Justice for Military Sexual Trauma Victims: Pass the Military Justice Improvement Act
Of the 26,000 sexual assaults in 2012, only 3,374 were reported and only 302 were brought to trial. I am a retired U.S. Navy Veteran and Military Sexual Trauma (MST) survivor. And like many other victims in the military, I was harassed, and humiliated by my Chain of Command after reporting my abuse. But a bipartisan bill before the U.S. Senate right now can completely change how sexual assaults in the military are handled - the Military Justice Improvement Act.
As it stands now, any U.S. Military personnel, male or female, who are sexually assaulted or harassed are at the mercy of their own Commanding Officers who have full jurisdiction and discretion in prosecuting these cases. In many of the cases the perpetrator is not prosecuted while the victim is treated as the criminal, ostracized and harassed by their own command and often their military service stands in jeopardy. This is why so many assaults go unreported.
Even though I was raped while in the Navy, my case it is a story of command harassment. During a 5 year period I was harassed, by my command because the Maintenance Officer didn't want "women in his Navy". Between being raped and continuously harassed I was diagnosed with PTSD in 2001. I was raped and it was traumatizing, but the most devastating thing was the Command Harassment.
The Military Justice Improvement Act (S. 967) changes this by taking the Commanding Officer out of the case and providing a specialized legal group in charge of investigating and prosecuting these cases. This is a common sense step that our closest allies, including the UK, Canada, Australia and Israel, have made to their militaries.
The Military Justice Improvement Act has bipartisan support but needs more votes to pass and it will be voted on this week. Your Senator needs to hear from you about this important bill now!
I spent 20 years trying to run away from the hell the Navy put me though. I was told that all of my problems were between my ears. They tried to Court Marshal me, they harassed me on a daily basis, and when I was transferred the harassment continued because my perpetrator picked up the phone and had me labeled a troublemaker before I even checked in. If the Military Justice Improvement Act had been passed then, that wouldn't have happened to me.
Help us get the word to Congress that the rape culture in the military is still prevalent. Tell them we will no longer allow our men and women in the military to be raped, tell them that we WILL hold them accountable.
I am taking a stand against the unjust persecution of my brothers and sisters that are victims of MST and harassment. Please join me by asking your Senator to support the Military Justice Improvement Act.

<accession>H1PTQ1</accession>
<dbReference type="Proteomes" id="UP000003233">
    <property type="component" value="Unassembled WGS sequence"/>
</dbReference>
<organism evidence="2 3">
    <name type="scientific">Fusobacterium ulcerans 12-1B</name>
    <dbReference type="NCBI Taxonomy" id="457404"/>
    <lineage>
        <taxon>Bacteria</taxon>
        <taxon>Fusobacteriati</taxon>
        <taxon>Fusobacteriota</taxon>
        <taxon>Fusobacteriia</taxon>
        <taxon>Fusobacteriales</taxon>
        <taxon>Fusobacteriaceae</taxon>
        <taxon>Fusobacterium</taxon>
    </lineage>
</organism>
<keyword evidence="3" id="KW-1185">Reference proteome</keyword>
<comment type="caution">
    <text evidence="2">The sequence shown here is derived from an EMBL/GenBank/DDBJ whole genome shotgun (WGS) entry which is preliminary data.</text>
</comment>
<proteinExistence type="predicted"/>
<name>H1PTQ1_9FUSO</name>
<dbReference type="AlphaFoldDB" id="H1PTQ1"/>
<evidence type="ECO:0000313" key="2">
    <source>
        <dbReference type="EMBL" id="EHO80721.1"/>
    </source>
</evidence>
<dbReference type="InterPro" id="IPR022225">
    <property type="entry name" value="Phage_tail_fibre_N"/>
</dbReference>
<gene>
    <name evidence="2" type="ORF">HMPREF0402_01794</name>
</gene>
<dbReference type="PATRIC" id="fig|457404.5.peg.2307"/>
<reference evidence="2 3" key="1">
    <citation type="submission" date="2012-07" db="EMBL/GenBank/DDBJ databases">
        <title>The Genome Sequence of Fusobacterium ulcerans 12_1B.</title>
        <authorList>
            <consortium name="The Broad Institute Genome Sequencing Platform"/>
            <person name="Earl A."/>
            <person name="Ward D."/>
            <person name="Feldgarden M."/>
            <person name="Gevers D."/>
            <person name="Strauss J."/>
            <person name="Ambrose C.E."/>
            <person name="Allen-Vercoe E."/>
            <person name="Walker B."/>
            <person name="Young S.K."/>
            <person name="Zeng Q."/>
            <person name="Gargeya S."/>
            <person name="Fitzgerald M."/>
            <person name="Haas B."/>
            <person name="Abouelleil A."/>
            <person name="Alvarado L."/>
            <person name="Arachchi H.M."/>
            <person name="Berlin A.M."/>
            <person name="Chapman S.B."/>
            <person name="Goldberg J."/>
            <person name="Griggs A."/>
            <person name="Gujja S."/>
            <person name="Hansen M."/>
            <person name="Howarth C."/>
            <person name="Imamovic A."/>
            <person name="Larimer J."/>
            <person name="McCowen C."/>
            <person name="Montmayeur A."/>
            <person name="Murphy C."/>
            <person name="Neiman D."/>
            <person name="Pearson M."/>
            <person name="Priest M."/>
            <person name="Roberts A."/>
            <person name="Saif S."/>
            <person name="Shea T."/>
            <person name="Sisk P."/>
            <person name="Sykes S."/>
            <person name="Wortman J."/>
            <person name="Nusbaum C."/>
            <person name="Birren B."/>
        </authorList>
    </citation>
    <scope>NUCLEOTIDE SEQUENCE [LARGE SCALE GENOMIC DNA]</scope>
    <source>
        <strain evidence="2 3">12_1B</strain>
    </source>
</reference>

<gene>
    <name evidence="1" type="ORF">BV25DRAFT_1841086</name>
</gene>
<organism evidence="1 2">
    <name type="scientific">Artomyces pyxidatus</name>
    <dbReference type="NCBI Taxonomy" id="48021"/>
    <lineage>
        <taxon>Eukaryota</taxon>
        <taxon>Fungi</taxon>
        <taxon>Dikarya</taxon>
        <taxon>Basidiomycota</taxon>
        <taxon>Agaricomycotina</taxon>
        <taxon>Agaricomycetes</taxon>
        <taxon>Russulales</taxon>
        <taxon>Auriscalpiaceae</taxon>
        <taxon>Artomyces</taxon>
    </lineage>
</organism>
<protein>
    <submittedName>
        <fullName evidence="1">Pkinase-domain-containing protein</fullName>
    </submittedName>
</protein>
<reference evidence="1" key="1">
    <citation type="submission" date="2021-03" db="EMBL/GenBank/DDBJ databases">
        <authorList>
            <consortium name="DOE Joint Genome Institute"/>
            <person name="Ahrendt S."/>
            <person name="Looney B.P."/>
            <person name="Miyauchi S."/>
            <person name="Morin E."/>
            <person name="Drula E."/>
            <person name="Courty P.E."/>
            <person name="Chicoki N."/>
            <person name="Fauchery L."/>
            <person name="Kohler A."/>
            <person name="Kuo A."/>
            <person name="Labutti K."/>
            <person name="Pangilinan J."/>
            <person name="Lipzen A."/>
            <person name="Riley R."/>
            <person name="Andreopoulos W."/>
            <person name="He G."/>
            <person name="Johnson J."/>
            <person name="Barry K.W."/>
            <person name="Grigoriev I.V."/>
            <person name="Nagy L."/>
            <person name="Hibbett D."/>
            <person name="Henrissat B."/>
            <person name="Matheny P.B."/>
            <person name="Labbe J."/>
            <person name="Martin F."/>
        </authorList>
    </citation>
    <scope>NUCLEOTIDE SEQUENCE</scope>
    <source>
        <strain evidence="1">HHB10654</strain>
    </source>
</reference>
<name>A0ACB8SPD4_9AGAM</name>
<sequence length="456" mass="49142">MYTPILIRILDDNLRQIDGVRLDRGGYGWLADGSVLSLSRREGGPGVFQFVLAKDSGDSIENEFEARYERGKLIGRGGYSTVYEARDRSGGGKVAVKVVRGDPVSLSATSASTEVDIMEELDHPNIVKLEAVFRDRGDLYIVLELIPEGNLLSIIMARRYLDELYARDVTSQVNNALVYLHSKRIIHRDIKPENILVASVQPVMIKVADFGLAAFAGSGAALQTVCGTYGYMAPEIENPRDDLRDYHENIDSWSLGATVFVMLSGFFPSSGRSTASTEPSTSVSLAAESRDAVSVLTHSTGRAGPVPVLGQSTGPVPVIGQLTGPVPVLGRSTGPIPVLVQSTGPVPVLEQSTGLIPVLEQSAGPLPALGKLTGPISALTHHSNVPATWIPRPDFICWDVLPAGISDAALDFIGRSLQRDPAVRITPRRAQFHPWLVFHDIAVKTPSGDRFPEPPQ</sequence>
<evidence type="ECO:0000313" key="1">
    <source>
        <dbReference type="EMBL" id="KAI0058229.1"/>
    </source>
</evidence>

I'm writing you today to ask that you support passage the Military Justice Improvement Act.
The Military Justice Improvement Act (MJIA) reassigns the convening authority powers for serious crimes to an experienced, impartial military prosecutor. The change applies to all serious crimes that can be punished with more than one year of confinement except for crimes specific to the military, such as a failure to obey a lawful order.
A Department of Defense (DoD) survey estimated 26,000 cases of unwanted sexual contact occurred during 2012. Yet only 3,374 cases of sexual assault were reported. According to the DoD, 62% of victims who reported sexual assault experienced retaliation. Those who do not report fear retaliation or that their cases will be swept under the rug.
Despite ongoing advances in the areas of military medicine, technology, weaponry, and tactics, no significant progress has been made in ending sexual assault within the ranks. Our military justice system remains rooted in an obsolete, 18th century model. Commanders, rather than trained military legal personnel, are vested with the authority to administer justice. This “convening authority” includes the ability to make charging decisions, select jury members and modify or overturn court decisions.
Because the commander making these decisions is in the accused’s chain of command, military justice suffers from an inherent bias that compromises both the accused’s right to a fair and impartial trial as well as the victim’s access to justice.
Many of our closest allies, including the UK, Canada, Australia and Israel, have made this change without a negative impact to good order and discipline.
I urge you to support the Military Justice Improvement Act
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